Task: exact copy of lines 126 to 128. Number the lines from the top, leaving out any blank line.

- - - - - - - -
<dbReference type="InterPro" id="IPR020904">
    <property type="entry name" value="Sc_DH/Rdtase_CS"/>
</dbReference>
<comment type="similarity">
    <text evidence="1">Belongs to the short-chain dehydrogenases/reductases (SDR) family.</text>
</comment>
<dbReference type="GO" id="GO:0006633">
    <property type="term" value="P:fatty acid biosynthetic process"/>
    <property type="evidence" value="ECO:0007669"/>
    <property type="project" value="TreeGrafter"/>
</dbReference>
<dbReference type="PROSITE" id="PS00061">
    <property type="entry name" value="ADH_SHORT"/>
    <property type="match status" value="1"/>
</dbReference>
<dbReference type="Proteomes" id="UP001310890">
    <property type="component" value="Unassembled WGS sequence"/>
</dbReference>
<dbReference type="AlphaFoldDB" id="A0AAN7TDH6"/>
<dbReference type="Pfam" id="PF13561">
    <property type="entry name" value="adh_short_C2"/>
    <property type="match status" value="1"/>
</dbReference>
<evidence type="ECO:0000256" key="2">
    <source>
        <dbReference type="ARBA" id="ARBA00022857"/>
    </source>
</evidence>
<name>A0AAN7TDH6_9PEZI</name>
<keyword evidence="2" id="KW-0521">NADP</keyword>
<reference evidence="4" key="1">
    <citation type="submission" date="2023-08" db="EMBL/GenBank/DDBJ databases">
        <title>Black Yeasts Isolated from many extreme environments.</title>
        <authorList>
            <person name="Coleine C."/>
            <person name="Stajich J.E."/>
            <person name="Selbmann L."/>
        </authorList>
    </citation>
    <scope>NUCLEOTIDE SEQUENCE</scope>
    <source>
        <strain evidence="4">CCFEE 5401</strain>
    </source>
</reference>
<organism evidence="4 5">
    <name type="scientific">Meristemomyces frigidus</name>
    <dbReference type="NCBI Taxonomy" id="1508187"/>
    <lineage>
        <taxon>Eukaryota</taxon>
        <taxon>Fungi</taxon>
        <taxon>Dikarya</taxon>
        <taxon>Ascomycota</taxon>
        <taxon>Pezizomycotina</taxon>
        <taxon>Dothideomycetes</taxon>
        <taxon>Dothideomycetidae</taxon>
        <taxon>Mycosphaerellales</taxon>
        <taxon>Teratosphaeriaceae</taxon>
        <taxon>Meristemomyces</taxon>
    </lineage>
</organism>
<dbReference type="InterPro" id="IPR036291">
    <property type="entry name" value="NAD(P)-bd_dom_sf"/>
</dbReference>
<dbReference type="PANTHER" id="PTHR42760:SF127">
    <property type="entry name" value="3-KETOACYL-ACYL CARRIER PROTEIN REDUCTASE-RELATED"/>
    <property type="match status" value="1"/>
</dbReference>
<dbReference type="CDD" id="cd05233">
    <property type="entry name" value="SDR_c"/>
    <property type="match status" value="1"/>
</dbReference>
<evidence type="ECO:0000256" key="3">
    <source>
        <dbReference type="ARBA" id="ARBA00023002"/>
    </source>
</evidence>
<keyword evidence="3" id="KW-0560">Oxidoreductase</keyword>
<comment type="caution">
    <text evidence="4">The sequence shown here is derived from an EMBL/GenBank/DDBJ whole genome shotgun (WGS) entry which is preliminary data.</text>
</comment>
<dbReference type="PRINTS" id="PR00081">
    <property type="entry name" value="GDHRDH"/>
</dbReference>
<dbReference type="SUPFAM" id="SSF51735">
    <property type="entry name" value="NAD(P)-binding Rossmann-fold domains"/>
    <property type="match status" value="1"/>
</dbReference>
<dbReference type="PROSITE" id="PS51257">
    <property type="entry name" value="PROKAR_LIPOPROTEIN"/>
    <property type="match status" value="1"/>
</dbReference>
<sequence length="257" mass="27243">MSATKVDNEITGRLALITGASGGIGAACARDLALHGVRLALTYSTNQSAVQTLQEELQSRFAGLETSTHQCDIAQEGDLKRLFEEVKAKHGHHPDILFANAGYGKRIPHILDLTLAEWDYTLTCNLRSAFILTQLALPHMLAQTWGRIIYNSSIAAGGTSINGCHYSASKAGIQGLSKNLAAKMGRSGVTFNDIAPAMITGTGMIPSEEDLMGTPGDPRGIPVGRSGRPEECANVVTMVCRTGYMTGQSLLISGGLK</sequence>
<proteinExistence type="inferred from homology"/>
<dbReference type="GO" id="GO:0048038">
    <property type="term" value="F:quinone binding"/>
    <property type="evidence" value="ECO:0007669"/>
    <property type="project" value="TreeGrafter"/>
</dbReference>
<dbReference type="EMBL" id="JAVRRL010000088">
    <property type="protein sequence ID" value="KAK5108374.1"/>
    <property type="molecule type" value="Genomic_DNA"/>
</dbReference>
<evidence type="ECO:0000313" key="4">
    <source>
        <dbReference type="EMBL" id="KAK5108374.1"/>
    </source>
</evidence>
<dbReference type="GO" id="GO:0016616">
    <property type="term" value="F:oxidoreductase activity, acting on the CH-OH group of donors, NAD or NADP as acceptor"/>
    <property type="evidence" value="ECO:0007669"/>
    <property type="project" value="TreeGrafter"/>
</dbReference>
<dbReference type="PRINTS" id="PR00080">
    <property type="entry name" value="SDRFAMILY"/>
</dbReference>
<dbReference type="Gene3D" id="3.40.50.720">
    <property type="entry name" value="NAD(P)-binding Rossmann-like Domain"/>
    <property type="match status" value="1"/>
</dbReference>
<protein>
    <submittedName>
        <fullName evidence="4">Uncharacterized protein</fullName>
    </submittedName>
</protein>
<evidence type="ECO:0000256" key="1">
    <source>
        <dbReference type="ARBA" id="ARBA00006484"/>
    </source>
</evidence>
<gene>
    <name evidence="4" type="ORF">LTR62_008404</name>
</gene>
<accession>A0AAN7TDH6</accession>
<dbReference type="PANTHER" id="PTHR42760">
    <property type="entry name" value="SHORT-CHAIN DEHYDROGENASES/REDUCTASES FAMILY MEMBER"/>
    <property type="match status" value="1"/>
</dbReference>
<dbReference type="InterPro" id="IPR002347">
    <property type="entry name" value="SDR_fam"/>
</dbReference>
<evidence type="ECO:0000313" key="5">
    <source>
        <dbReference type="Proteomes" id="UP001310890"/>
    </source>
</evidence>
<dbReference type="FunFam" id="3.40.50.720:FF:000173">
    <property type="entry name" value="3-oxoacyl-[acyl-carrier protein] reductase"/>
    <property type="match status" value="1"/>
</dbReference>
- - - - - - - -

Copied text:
    <source>
        <dbReference type="ARBA" id="ARBA00006484"/>
    </source>